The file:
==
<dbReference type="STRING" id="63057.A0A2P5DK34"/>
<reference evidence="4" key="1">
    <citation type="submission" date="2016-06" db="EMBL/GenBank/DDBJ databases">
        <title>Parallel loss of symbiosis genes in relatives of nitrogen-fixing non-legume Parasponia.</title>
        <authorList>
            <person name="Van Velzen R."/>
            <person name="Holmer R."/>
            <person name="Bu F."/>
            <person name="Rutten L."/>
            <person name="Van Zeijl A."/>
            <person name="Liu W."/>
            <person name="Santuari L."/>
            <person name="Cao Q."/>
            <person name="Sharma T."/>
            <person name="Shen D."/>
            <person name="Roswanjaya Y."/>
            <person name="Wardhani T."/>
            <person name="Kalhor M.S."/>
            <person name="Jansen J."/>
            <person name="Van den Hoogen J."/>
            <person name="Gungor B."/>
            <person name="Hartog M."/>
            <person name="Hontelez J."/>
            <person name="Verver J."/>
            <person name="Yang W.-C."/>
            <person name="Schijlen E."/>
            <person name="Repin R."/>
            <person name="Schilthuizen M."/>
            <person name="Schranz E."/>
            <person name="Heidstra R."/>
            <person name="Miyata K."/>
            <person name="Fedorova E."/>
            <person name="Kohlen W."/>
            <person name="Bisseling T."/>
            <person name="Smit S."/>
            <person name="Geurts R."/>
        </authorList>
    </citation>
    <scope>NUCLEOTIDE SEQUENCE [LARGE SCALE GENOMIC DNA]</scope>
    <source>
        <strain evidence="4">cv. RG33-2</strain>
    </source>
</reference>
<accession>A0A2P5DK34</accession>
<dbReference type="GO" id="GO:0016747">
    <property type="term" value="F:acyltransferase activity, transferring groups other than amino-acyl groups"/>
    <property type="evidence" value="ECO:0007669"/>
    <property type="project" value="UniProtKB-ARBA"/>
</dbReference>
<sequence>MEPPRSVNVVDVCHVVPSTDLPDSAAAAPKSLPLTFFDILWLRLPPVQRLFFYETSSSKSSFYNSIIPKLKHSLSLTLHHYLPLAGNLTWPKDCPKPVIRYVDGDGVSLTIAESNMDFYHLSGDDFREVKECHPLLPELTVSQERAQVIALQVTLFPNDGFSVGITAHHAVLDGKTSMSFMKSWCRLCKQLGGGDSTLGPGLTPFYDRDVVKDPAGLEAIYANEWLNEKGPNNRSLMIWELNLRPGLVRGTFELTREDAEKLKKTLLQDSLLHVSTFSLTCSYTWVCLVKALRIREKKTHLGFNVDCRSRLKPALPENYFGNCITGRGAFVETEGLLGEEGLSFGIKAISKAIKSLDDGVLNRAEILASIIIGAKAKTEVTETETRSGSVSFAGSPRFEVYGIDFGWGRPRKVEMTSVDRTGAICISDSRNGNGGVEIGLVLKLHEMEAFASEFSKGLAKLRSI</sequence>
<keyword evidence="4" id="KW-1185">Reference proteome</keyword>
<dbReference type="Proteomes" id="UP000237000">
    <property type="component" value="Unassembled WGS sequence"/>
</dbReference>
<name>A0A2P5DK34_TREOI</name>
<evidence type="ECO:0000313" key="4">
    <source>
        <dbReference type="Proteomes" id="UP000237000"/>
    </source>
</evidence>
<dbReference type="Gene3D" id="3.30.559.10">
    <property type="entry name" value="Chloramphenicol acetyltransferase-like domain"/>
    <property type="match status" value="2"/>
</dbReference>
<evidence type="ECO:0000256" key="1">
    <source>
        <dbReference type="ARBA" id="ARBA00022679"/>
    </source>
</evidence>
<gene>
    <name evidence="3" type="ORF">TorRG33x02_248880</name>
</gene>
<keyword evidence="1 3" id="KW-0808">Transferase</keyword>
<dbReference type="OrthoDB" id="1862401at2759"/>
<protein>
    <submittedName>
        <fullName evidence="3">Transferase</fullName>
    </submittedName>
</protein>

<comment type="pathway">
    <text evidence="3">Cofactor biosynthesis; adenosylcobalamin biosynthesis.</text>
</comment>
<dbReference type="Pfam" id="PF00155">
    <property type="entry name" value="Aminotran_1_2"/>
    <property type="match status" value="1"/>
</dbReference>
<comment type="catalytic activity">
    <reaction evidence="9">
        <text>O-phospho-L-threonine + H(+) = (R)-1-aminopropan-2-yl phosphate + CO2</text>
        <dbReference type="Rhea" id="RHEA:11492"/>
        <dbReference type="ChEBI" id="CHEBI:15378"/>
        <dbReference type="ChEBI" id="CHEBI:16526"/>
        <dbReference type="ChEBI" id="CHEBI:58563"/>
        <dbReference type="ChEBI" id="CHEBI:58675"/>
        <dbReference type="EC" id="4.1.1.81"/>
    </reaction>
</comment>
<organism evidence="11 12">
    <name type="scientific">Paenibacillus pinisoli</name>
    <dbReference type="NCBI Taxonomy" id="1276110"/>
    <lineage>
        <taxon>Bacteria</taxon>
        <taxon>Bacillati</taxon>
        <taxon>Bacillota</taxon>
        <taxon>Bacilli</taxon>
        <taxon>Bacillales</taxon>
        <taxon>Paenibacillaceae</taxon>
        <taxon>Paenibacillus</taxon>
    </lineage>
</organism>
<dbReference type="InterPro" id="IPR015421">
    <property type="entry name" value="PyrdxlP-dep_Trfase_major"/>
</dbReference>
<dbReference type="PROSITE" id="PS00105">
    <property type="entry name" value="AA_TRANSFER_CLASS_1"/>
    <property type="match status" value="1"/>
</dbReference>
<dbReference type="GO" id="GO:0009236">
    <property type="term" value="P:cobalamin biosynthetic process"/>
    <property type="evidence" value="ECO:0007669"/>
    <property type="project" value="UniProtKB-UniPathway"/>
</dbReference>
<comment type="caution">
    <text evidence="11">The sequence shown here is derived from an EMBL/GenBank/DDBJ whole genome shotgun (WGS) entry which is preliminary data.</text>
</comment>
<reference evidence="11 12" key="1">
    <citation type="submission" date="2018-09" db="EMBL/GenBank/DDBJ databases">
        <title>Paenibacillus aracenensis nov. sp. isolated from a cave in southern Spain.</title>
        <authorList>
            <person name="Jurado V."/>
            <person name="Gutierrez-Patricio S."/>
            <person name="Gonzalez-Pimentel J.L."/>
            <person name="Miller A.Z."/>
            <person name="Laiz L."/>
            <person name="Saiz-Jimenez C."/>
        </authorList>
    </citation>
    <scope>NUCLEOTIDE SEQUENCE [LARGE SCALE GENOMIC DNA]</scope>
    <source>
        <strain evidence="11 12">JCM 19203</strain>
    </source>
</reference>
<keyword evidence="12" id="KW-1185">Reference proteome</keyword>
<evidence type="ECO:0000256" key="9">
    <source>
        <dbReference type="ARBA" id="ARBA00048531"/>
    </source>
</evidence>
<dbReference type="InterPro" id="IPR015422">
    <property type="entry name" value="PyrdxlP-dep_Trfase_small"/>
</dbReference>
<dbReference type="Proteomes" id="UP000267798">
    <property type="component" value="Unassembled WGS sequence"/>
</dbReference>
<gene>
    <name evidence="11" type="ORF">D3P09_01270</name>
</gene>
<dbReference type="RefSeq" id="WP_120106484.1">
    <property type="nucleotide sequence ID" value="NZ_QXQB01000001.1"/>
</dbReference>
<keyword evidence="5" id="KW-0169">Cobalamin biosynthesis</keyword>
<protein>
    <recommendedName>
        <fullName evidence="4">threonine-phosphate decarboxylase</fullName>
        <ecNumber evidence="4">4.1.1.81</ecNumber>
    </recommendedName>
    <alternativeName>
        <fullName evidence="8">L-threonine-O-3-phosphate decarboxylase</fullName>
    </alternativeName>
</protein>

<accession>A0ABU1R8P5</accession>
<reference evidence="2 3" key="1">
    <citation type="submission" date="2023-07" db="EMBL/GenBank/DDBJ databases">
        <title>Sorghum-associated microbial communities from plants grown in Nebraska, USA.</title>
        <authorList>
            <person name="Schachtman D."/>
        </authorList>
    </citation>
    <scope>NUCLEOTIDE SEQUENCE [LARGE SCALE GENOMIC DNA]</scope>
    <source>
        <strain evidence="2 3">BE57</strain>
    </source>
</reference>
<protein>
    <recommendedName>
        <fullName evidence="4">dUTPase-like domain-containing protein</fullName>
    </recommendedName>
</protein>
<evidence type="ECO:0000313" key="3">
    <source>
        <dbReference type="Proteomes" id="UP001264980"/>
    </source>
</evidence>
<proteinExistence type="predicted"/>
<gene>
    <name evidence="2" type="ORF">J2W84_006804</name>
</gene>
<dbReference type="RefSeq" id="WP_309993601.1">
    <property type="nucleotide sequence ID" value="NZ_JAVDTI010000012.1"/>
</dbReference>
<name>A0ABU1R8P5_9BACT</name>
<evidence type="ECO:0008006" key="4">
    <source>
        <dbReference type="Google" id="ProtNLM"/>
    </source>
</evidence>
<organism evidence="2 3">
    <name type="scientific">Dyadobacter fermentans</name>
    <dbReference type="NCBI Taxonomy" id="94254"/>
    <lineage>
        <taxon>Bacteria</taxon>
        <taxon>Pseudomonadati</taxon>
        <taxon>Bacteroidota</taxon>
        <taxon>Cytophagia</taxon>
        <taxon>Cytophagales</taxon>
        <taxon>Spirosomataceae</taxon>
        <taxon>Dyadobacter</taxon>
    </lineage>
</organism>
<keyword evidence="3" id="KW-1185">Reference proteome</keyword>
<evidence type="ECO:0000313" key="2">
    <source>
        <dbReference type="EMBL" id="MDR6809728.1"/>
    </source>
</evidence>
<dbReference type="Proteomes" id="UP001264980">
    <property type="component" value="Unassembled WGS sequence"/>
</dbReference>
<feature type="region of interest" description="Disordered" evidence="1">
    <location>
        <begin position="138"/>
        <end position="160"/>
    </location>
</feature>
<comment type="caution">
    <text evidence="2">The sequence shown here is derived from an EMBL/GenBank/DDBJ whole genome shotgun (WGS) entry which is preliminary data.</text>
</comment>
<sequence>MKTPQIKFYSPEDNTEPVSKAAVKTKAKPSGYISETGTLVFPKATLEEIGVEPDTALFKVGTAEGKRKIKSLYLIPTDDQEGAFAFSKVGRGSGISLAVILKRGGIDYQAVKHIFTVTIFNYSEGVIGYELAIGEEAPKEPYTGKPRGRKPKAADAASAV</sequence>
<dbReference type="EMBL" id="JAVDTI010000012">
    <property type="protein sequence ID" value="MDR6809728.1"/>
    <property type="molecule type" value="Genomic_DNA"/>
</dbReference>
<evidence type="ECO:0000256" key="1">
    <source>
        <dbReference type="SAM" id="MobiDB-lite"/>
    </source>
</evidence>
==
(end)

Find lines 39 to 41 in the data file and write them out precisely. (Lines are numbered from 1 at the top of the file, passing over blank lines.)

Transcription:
    <scope>NUCLEOTIDE SEQUENCE [LARGE SCALE GENOMIC DNA]</scope>
    <source>
        <strain evidence="4">cv. RG33-2</strain>